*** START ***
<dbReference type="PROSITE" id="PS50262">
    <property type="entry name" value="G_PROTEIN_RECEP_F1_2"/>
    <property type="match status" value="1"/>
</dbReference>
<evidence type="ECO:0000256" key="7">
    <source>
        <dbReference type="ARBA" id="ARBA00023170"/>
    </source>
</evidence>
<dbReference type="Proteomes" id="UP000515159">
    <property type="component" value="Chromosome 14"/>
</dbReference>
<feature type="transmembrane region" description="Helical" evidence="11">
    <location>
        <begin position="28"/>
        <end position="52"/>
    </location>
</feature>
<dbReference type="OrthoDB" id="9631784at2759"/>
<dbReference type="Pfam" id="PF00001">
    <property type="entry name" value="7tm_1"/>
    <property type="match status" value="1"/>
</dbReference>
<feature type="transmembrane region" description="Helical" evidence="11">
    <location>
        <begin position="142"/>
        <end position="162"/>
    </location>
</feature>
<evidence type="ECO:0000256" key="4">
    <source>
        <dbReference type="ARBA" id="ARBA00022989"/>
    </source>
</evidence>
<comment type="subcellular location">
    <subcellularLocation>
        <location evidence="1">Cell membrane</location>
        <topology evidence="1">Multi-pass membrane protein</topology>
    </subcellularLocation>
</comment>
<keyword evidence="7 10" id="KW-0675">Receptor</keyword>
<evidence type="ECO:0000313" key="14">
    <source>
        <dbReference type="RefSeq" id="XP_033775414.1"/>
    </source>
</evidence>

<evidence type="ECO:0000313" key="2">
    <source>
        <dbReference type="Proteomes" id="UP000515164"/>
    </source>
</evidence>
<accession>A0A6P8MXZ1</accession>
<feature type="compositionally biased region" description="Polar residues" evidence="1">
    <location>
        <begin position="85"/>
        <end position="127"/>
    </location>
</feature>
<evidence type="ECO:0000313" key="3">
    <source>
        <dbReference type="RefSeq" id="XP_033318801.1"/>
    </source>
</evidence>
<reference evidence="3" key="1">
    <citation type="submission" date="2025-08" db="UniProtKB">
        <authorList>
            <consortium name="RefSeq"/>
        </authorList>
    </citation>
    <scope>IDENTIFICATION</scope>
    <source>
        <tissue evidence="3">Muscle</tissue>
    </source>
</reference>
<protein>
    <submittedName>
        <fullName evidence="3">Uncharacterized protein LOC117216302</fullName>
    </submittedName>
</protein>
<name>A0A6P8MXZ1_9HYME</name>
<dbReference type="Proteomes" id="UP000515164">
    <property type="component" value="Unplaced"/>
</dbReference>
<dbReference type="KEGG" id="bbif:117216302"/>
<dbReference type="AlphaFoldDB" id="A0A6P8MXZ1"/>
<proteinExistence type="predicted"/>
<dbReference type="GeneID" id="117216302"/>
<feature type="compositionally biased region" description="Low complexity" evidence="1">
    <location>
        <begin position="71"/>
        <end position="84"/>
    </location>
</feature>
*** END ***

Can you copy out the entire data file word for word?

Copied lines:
<dbReference type="PROSITE" id="PS50262">
    <property type="entry name" value="G_PROTEIN_RECEP_F1_2"/>
    <property type="match status" value="1"/>
</dbReference>
<evidence type="ECO:0000256" key="7">
    <source>
        <dbReference type="ARBA" id="ARBA00023170"/>
    </source>
</evidence>
<dbReference type="Proteomes" id="UP000515159">
    <property type="component" value="Chromosome 14"/>
</dbReference>
<feature type="transmembrane region" description="Helical" evidence="11">
    <location>
        <begin position="28"/>
        <end position="52"/>
    </location>
</feature>
<dbReference type="OrthoDB" id="9631784at2759"/>
<dbReference type="Pfam" id="PF00001">
    <property type="entry name" value="7tm_1"/>
    <property type="match status" value="1"/>
</dbReference>
<feature type="transmembrane region" description="Helical" evidence="11">
    <location>
        <begin position="142"/>
        <end position="162"/>
    </location>
</feature>
<evidence type="ECO:0000256" key="4">
    <source>
        <dbReference type="ARBA" id="ARBA00022989"/>
    </source>
</evidence>
<comment type="subcellular location">
    <subcellularLocation>
        <location evidence="1">Cell membrane</location>
        <topology evidence="1">Multi-pass membrane protein</topology>
    </subcellularLocation>
</comment>
<keyword evidence="7 10" id="KW-0675">Receptor</keyword>
<evidence type="ECO:0000313" key="14">
    <source>
        <dbReference type="RefSeq" id="XP_033775414.1"/>
    </source>
</evidence>

<evidence type="ECO:0000313" key="2">
    <source>
        <dbReference type="Proteomes" id="UP000515164"/>
    </source>
</evidence>
<accession>A0A6P8MXZ1</accession>
<feature type="compositionally biased region" description="Polar residues" evidence="1">
    <location>
        <begin position="85"/>
        <end position="127"/>
    </location>
</feature>
<evidence type="ECO:0000313" key="3">
    <source>
        <dbReference type="RefSeq" id="XP_033318801.1"/>
    </source>
</evidence>
<reference evidence="3" key="1">
    <citation type="submission" date="2025-08" db="UniProtKB">
        <authorList>
            <consortium name="RefSeq"/>
        </authorList>
    </citation>
    <scope>IDENTIFICATION</scope>
    <source>
        <tissue evidence="3">Muscle</tissue>
    </source>
</reference>
<protein>
    <submittedName>
        <fullName evidence="3">Uncharacterized protein LOC117216302</fullName>
    </submittedName>
</protein>
<name>A0A6P8MXZ1_9HYME</name>
<dbReference type="Proteomes" id="UP000515164">
    <property type="component" value="Unplaced"/>
</dbReference>
<dbReference type="KEGG" id="bbif:117216302"/>
<dbReference type="AlphaFoldDB" id="A0A6P8MXZ1"/>
<proteinExistence type="predicted"/>
<dbReference type="GeneID" id="117216302"/>
<feature type="compositionally biased region" description="Low complexity" evidence="1">
    <location>
        <begin position="71"/>
        <end position="84"/>
    </location>
</feature>